IN 2019, after Finance and Economic Development Minister, Professor Mthuli Ncube presented the 2020 National Budget Statement, economist Mr Persistence Gwanyanya spoke on one of the major challenges the country’s new Government was facing.
He said Zimbabwe carries a burden of the past.
“While there appears to be understanding of the urgency of economic reforms by Treasury, it seems we underestimated the depth of our challenges, ostensibly because we suppressed the economy for too long, through unsustainable subsidies, including currency subsidies; exchange rate parity (1:1) and managed foreign currency allocation system.
“All these are stop-gap measures, short-term fixes and half-baked solutions, which, ironically, got us nowhere, but deeper into the hole.
It’s unsurprising that we missed all key macro-economic targets in 2019 as the economy adjusted to its true position following the implementation of economic reforms, which started in October last year,” he said.
Other challenges that affected macro-economic targets include unprecedented climate and economic shocks, which led to an increase in humanitarian needs.
The impact of the global Covid-19 pandemic can never be underplayed, while the Russia-Ukraine conflict has not spared world economies.
Drought compromised agriculture activities and electricity generation while Cyclone Idai and Covid put Government off budget.
Zimbabwe’s roadmap to a middle-income economy — Vision 2030 — is anchored on four clusters, governance; macroeconomic stability and financial re-engagement; inclusive growth, infrastructure and utilities; social development and cross cutting themes.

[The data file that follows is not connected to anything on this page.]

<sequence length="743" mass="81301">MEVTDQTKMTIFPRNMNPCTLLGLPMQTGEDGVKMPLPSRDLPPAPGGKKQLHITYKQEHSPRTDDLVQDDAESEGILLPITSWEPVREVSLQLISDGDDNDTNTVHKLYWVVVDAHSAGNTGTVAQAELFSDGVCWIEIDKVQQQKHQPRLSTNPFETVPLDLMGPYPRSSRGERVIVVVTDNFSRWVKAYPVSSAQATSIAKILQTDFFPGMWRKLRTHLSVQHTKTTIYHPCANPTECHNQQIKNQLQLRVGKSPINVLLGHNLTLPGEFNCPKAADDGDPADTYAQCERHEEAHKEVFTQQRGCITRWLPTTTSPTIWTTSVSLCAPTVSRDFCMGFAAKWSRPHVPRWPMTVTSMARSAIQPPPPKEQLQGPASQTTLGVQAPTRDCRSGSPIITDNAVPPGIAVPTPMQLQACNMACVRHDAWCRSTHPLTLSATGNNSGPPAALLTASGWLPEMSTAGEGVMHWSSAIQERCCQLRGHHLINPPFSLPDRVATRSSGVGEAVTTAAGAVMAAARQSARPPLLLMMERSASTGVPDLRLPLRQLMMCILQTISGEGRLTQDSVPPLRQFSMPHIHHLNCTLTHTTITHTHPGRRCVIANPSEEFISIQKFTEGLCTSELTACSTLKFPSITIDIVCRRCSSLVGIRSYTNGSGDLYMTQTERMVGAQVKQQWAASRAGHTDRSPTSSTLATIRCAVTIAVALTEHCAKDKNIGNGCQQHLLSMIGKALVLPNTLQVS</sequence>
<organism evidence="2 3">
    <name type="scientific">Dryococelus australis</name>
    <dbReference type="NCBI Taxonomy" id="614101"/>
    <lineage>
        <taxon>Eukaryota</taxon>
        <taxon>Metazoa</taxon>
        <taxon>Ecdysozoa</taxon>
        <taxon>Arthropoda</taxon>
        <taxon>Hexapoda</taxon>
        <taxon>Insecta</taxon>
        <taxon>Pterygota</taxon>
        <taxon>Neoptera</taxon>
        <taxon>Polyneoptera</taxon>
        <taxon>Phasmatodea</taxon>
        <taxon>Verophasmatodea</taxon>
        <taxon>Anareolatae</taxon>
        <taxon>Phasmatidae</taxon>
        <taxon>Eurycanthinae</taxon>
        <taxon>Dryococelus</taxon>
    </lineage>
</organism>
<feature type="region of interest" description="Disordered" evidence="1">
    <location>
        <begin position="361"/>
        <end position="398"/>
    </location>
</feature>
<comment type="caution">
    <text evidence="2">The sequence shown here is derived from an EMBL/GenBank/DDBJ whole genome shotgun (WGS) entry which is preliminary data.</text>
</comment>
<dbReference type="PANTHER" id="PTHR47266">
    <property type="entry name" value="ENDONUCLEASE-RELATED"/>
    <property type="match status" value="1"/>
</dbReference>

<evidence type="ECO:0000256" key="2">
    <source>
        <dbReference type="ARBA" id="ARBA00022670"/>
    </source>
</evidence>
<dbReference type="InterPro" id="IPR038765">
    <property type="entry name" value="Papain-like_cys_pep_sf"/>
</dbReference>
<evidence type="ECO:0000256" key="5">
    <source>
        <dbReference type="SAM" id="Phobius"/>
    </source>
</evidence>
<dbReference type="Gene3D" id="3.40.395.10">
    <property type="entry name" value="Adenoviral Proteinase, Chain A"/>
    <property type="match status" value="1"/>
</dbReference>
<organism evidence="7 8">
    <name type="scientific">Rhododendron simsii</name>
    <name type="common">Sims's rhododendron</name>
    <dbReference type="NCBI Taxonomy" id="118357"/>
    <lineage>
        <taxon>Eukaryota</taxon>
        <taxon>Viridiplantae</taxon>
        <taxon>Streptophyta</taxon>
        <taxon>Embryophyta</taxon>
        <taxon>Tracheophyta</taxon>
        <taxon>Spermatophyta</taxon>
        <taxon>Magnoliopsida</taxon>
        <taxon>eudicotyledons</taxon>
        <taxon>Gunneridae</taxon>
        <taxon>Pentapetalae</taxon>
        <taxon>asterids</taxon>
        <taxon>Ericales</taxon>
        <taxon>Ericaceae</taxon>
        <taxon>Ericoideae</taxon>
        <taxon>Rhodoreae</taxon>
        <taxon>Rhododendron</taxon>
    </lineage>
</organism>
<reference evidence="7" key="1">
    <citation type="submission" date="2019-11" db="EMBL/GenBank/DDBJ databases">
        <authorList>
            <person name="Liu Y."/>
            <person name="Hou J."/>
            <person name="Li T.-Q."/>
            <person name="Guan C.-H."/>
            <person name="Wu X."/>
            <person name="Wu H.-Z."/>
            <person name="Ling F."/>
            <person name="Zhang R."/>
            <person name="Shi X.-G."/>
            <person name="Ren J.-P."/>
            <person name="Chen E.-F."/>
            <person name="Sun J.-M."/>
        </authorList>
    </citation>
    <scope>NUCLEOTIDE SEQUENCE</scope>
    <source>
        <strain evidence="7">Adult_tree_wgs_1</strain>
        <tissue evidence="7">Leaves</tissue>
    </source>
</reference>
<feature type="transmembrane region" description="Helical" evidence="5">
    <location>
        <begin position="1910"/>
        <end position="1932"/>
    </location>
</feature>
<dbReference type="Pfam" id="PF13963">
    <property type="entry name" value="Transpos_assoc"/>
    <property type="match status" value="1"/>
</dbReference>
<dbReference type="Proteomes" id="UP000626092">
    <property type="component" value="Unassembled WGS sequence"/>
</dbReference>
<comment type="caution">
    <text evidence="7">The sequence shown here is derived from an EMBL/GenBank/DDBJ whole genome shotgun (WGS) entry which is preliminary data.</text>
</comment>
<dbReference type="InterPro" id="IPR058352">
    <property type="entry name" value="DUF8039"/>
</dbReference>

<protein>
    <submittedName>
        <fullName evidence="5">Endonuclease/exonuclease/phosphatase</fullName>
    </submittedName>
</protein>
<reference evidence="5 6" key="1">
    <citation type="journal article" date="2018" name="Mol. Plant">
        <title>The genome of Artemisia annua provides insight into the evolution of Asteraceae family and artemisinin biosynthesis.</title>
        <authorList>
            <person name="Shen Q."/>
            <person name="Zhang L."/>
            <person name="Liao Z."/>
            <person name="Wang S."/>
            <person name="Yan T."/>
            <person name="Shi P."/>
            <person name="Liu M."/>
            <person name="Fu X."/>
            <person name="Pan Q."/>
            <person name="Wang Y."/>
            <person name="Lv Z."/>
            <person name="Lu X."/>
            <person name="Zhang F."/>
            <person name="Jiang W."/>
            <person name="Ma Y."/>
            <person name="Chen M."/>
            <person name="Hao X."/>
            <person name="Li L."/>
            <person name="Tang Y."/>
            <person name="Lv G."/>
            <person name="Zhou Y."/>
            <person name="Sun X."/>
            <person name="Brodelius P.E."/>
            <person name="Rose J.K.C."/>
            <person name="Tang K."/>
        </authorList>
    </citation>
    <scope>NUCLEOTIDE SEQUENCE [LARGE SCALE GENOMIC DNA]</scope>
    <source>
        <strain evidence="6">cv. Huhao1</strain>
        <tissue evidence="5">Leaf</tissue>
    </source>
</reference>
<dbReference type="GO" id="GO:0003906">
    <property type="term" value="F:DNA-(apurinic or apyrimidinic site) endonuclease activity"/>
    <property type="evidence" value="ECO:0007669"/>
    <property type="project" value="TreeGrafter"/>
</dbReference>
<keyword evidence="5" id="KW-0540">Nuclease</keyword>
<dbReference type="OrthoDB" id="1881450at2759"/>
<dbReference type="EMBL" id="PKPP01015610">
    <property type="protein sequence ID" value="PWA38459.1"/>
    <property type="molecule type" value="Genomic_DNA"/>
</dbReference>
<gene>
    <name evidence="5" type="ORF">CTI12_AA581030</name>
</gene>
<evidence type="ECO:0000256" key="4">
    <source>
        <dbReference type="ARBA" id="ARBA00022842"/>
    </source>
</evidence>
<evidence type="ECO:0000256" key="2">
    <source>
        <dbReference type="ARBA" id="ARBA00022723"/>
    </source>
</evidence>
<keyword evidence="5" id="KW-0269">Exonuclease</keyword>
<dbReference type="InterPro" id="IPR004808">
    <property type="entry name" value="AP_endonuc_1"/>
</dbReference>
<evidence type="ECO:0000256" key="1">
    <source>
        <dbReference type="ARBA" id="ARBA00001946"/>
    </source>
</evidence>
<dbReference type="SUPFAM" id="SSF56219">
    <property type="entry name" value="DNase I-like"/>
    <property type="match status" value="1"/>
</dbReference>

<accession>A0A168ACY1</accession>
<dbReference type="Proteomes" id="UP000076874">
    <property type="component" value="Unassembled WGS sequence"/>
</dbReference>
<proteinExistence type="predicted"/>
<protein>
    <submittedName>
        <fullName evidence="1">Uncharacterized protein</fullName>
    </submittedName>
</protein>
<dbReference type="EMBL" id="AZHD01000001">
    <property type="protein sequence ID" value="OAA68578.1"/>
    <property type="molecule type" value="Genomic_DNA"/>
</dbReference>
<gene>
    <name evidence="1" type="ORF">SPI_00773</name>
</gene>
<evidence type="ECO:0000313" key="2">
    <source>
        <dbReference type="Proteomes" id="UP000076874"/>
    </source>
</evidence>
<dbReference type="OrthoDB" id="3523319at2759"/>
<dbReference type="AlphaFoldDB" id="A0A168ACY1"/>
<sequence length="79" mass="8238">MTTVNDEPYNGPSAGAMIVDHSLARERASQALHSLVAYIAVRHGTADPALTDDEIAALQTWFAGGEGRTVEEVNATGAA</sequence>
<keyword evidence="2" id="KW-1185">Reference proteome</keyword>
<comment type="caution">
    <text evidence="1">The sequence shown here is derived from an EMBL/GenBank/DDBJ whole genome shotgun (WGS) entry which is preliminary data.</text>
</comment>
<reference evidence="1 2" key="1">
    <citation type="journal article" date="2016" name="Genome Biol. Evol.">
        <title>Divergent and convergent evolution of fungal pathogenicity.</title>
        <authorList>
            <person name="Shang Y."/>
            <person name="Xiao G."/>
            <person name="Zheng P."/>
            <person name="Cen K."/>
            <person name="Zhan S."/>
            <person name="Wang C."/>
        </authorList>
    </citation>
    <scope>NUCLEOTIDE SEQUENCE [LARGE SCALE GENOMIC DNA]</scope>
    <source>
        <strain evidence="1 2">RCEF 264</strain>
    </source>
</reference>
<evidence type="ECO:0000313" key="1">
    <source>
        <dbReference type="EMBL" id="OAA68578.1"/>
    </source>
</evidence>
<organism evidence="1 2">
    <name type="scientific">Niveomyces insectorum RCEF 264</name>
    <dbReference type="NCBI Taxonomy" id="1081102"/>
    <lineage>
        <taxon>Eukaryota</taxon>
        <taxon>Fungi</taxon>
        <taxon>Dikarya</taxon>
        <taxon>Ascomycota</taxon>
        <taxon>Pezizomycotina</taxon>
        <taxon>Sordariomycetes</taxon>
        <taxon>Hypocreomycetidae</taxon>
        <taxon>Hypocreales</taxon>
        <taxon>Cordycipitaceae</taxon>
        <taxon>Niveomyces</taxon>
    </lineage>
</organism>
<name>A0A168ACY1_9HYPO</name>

The burden of the past has seen Government dedicate more and more resources towards infrastructure and social development.
This is what any responsible Government should do.
However, there are naysayers among us, hence we feel compelled to further explain the findings of the Zimbabwe Vulnerability Assessment Committee (2022) Rural Livelihoods Assessment (RLA) report recently adopted by Cabinet.
According to the report, Government remains the biggest social net provider for vulnerable citizens in the country. And, off course, this has a bearing on the economy.
Government cannot cushion at least 61 percent of people in rural areas, a seven percent jump when compared to 54 percent last year, and still be able to meet all key macroeconomic targets.
Further, as we reported yesterday, while Government aid to rural communities has increased, the support received from United Nations Agencies and non-governmental organisations (NGOs) dropped by 12 percent in 2022 from 26 percent last year.
Relatives based in the diaspora as well as urbanites are the second largest source of social security net providers for rural communities at 15 percent.
The Zimbabwe Vulnerability Assessment Committee (ZimVAC), which is responsible for advising the Government on the strategic direction in food and nutrition security, commended President Mnangagwa and his team.
“Government is applauded for being the major source of support in rural areas as reported by 61 percent of the households. UN/NGOs provided support to 14 percent of the rural households.
Government support increased from 54 percent reported in 2021 to 61 percent in 2022.
Support from UN/NGOs decreased from 26 percent in 2021 to 14 percent in 2022,” the ZimVAC report reads.
We also commend Government for rising to the challenge and being the major source of support in rural areas.
Anti-Government elements will say what they want to say, but the truth is there for all to see.
We cannot wish away the burden of the past.
The responsible thing to do is to take on the challenge even if it means missing some key macroeconomic targets along the way.